Sunday, December 15, 2013

Does Santa exist for Syria’s children?

Despite the freezing cold, children will be children... (via
Most people, especially children, hope for a White Christmas. It is certainly not the wish of over 1.1 million Syrian children, now scattered across their own country or taking refuge in neighboring Lebanon, Jordan, Turkey and Iraq.
With Christmas just over a week away, most families are now filling bags of gifts for their children, decorating their homes, putting up Christmas trees and stocking up on food for the festive season.
In the Middle East, and especially in Syria and Palestine, children will not even know it’s that time of year.
In Syria, in particular, where over half of all 2.3 million refugees are children, will this shameful milestone of conflict deliver more than headlines?
Nowhere else to sleep...
Why is it that the human heart and conscience remains blank and cold in the face of the tragedy of these kids? Why are there no more initiatives such "Do They Know It's Christmas?" in 1984 and Live Aid in 1985?
The UN refugee agency UNHCR is stepping up measures to protect the hundreds of thousands of Syrian refugees in Lebanon, including 120,000 living in flimsy tents, as they face the onslaught of a massive winter storm in the region dubbed “Alexa.”
"For the hundreds of thousands of refugees in Lebanon, as well as those in neighboring countries and the displaced in Syria, a storm like this creates immense additional hardship and suffering," said Amin Awad, director of UNHCR's Middle East and North Africa Bureau. "With Lebanon's help, we're doing everything we can to get rapid additional help to people who most need it. This is on top of the winter preparations already done over the past months."
A host of other humanitarian agencies are working on the winter response in Lebanon, including the World Food Program, the Norwegian Refugee Council, the International Organization for Migration, Oxfam, Medair, Save the Children, World Vision, Humedica, Mercy Corps, Caritas and Handicap International.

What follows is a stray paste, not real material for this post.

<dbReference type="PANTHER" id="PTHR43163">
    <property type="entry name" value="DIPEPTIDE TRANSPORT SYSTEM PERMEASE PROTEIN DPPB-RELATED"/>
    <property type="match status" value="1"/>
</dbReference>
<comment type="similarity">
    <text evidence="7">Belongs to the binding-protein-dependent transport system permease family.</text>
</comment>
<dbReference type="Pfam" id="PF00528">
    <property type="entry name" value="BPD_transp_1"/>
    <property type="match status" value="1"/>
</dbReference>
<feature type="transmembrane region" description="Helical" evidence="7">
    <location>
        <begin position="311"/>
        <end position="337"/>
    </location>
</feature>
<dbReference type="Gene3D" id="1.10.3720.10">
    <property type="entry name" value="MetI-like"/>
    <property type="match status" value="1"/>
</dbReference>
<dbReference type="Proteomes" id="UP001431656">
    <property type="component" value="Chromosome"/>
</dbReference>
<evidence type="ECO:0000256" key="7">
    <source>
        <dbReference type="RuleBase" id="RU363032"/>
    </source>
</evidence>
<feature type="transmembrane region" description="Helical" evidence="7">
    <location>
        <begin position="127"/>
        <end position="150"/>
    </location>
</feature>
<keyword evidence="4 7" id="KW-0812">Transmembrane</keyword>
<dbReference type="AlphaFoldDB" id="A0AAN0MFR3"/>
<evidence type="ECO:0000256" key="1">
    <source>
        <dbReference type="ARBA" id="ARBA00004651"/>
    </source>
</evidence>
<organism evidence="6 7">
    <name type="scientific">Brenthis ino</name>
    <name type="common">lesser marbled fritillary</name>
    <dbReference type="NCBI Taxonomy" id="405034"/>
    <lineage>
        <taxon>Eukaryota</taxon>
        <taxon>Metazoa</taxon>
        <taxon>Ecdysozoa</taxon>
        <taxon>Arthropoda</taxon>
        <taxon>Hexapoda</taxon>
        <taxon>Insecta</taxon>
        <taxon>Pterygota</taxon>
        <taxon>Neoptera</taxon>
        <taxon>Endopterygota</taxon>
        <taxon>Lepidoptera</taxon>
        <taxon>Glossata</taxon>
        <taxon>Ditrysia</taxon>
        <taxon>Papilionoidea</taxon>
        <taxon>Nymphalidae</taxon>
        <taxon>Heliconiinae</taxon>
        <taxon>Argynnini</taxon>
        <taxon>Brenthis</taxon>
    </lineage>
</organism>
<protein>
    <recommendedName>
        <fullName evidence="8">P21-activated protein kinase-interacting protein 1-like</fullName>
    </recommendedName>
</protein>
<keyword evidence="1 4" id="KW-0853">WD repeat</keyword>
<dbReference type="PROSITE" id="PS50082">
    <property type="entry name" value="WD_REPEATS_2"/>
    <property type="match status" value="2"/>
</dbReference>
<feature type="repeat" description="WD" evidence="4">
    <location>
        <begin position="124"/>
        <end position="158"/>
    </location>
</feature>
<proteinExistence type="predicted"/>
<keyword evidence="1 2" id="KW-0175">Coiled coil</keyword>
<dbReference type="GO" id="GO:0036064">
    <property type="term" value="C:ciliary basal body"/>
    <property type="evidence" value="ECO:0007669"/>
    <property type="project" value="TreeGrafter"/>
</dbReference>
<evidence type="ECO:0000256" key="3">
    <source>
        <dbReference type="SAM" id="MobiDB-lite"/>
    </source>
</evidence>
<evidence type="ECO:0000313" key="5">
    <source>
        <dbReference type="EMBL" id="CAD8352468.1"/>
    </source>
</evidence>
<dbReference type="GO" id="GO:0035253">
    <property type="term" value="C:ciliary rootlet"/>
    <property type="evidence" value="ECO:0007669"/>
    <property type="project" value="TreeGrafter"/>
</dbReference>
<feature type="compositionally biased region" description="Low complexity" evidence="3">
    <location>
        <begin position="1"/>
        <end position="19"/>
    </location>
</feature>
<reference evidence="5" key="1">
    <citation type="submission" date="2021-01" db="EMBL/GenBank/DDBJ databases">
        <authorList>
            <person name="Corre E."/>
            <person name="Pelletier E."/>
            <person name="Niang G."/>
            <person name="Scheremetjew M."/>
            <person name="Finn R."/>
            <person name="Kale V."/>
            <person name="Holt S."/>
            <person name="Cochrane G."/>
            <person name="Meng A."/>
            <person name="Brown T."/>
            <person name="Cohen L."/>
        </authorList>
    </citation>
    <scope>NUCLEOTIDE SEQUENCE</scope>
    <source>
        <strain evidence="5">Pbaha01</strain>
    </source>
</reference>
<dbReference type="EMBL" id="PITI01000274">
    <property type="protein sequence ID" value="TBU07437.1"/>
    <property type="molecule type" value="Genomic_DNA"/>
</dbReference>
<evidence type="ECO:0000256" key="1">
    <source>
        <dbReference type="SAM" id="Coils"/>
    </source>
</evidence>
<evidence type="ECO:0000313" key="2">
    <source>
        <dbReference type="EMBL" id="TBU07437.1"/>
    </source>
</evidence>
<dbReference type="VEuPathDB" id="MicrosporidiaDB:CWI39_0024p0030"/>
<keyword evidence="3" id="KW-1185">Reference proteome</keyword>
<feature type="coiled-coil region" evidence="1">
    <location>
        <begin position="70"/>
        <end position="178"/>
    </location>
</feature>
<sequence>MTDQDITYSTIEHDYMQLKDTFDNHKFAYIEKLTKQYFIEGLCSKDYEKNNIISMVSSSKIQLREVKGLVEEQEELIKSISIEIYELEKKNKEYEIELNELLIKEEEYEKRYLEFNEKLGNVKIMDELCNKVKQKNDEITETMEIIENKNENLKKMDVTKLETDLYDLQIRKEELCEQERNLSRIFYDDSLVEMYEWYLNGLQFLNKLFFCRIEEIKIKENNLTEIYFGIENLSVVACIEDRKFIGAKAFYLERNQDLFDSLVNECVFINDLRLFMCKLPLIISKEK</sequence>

Lebanon is now the largest Syrian refugee-hosting country in the region, with almost 840,000 Syrians either registered as refugees or awaiting registration, according to UNHCR. Unlike other countries neighboring Syria, there are no established refugee camps. Instead people are living in the community in nearly 1,600 different areas.
Before the storm hit last week, UNHCR undertook a research project, conducted over four months, on what life is like for Syrian children in the two countries hosting the highest number of Syrian refugees -- Jordan and Lebanon.
The Future of Syria: Refugee Children in Crisis found that Syrian refugee children face a startling degree of isolation and insecurity. If they aren’t working as breadwinners -- often doing menial labor on farms or in shops -- they are confined to their homes.
Perhaps the statistic we should pay the most attention to, says UNHCR, is: 29 percent of children interviewed said they leave their home once a week or less. Home is often a crammed apartment, a makeshift shelter or a tent.
Too many have been wounded physically, psychologically or both. Some children have been drawn into the war -- their innocence ruthlessly exploited.
A grave consequence of the conflict is that a generation is growing up without a formal education. More than half of all school-aged Syrian children in Jordan and Lebanon are not in school. In Lebanon, it is estimated that some 200,000 school-aged Syrian refugee children could remain out of school at the end of the year.
The Arsal makeshift Syrian refugee camp in northeast Lebanon
Another disturbing symptom of the crisis is the vast number of babies born in exile who do not have birth certificates.
A recent UNHCR survey on birth registration in Lebanon revealed that 77 percent of 781 refugee infants sampled did not have an official birth certificate. Between January and mid-October 2013, only 68 certificates were issued to babies born in Jordan’s Zaatari refugee camp.
How is this allowed to happen? (via
Much more needs to be done if a catastrophe is to be averted, says UNHCR, including: